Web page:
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Welcome to the online home of Tim Challies, blogger, author, and book reviewer.
A La Carte (8/26)
August 26, 2011
Parenting by Prayer - On parenting and prayer: “My kids are 15, 13, 11 and 3, and one of the main lessons that the Lord has been teaching me especially with the older three is the need to parent them first by prayer, and then by persuasion. As they have gotten older, I’ve come to believe that I spent too much time talking to them about them and too little time talking to God about them.”
Motherhood Is Application - On parenting and transformation: “If I had to pick one word to describe motherhood, I think that word would be ‘transforming.’ The days of a busy mother are made up of millions of transformations. Dirty children become clean, the hungry child fed, the tired child sleeping.”
Teaching the Trinity to Kids - One parenting and teaching: “Years of teaching 4 to 6 year old kids in SS has convinced my wife and me that music is a great means of helping children memorize Bible verses and doctrines. I know nothing about the psychology of this, I have simply observed that words put to music stick in young minds more easily than words on their own.”
The Old Guys - This blog s a good one. Just about every day it shares a single great quote from an old, dead pastor or theologian. I guarantee you’ll benefit if you make it a regular visit.
Is Steve Jobs Dying for Us All? - Michael Horton asks the question. “Steve Jobs can’t really die for us. In fact, he is, like us all, a prisoner of sin and death. We may have better machines, but we will never emancipate ourselves from sin—and its penalty of death. By affirming death, Jobs proves himself not to be a very orthodox Buddhist. Now, we hope and pray, he will embrace the only solution. This gospel not only saves us from our sins; it saves us from the feverish and ineffectual striving to make something of ourselves, to be something, to become immortal at least in our legacy.”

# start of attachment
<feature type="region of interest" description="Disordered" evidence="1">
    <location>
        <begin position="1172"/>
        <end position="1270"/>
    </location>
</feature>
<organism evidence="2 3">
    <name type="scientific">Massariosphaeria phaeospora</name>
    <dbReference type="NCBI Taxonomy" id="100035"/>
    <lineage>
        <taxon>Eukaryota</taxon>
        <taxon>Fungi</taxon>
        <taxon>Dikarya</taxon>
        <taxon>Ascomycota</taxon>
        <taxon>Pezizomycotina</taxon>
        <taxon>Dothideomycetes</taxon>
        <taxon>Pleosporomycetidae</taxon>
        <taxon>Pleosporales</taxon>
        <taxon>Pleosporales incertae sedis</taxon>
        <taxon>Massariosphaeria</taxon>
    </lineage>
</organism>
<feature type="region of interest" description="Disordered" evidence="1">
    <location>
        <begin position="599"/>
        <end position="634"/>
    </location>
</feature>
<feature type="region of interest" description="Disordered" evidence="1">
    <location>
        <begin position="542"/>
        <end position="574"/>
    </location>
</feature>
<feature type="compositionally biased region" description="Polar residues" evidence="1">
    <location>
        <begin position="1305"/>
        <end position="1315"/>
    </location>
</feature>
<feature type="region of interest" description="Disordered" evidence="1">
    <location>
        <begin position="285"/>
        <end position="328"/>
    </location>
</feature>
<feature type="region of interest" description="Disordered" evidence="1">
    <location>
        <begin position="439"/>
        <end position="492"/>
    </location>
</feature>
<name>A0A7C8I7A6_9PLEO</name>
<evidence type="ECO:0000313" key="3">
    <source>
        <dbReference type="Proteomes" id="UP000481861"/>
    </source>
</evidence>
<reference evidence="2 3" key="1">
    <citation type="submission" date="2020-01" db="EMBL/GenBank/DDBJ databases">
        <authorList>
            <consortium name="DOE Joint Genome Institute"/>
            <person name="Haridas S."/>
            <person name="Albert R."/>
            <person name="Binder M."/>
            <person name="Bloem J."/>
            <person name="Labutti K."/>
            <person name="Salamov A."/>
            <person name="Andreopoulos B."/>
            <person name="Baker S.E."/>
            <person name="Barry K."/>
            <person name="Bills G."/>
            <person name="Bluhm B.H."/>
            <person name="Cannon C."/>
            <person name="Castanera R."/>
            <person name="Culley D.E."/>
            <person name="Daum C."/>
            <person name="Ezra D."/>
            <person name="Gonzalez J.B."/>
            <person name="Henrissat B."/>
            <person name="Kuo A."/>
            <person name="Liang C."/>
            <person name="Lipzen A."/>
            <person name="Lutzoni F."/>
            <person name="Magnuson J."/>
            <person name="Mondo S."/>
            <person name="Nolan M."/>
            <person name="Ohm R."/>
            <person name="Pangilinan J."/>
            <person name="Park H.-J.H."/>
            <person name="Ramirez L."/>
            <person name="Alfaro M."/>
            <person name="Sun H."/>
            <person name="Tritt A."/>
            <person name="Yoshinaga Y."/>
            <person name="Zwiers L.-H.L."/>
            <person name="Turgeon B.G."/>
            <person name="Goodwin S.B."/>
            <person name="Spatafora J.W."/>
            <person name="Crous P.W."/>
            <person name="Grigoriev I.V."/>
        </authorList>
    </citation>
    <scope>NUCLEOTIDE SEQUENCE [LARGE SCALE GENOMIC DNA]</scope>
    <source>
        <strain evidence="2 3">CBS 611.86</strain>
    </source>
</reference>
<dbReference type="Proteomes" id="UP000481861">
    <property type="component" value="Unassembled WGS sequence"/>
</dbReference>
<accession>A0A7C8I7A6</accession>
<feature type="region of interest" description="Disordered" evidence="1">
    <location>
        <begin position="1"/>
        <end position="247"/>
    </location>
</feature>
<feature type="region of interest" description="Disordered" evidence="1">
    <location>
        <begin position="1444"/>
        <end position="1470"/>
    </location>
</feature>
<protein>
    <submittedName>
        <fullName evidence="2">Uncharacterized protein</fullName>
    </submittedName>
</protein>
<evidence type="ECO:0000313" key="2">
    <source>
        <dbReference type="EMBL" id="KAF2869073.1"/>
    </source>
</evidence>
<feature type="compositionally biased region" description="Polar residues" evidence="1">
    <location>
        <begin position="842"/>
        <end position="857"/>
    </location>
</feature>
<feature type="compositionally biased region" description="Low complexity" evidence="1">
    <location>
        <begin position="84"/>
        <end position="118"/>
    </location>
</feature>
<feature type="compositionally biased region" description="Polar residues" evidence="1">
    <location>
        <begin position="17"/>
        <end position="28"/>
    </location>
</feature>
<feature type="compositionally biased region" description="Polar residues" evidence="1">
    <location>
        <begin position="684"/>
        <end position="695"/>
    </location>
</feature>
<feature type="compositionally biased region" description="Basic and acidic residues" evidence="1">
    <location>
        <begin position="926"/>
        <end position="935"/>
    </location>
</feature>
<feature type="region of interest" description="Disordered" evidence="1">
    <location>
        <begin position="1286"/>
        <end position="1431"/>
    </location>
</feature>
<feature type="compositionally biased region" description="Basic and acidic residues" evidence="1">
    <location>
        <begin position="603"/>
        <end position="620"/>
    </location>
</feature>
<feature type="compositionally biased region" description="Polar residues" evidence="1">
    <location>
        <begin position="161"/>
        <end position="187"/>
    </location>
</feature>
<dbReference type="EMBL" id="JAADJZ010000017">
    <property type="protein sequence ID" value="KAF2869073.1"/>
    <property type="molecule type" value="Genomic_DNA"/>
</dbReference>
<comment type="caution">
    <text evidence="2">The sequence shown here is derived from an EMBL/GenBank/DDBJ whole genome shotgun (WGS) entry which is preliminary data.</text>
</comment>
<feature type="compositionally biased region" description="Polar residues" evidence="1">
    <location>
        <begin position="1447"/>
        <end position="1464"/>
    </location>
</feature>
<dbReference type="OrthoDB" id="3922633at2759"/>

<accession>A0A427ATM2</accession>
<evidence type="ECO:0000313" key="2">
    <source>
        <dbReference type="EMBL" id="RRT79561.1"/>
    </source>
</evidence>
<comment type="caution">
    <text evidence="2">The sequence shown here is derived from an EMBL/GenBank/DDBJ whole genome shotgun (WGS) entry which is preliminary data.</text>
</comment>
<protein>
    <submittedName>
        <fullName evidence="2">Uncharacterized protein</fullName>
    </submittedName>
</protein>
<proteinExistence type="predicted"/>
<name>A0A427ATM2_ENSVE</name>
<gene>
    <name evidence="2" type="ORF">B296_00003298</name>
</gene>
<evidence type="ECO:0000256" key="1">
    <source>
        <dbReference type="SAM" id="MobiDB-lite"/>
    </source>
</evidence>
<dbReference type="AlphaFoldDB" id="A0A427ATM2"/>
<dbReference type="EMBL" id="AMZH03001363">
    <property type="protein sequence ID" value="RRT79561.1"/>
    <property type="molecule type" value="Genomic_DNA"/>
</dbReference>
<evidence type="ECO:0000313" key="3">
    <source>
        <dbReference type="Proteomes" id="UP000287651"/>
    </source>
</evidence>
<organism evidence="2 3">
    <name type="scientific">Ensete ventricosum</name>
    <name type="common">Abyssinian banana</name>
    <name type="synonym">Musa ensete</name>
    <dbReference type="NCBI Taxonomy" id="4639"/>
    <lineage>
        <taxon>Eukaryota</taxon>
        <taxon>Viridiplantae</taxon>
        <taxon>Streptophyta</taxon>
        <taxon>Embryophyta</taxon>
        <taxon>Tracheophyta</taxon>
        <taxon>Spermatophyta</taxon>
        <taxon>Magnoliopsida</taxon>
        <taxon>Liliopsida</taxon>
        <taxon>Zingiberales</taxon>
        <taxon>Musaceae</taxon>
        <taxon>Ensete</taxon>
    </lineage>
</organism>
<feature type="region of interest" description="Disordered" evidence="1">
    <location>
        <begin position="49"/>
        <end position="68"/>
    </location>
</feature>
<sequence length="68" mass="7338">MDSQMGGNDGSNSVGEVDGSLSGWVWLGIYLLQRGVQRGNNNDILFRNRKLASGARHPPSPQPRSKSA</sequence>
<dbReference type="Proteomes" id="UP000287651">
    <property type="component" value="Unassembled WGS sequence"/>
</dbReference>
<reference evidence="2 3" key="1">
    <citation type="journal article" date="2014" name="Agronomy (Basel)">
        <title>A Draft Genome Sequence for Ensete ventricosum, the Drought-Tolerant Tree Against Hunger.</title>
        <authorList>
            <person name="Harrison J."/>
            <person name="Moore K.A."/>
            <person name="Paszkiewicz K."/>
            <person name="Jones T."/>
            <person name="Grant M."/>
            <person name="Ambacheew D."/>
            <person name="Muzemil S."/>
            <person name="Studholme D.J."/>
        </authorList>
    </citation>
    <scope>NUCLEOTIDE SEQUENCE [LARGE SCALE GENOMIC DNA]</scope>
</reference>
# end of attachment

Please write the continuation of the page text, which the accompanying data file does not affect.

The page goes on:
Christ’s Omnipresence - Phil Johnson takes on a tough doctrine here. “So what about Jesus’ omnipresence? Did He not have to divest Himself of that attribute in order to be incarnated in a real human body? Didn’t he need to cease being everywhere present so that He could enter this world as a Man? Wasn’t His omnipresence necessarily suspended when He was placed in a manger?”
God is a sure paymaster, though he does not always pay at the end of every week. —C.H. Spurgeon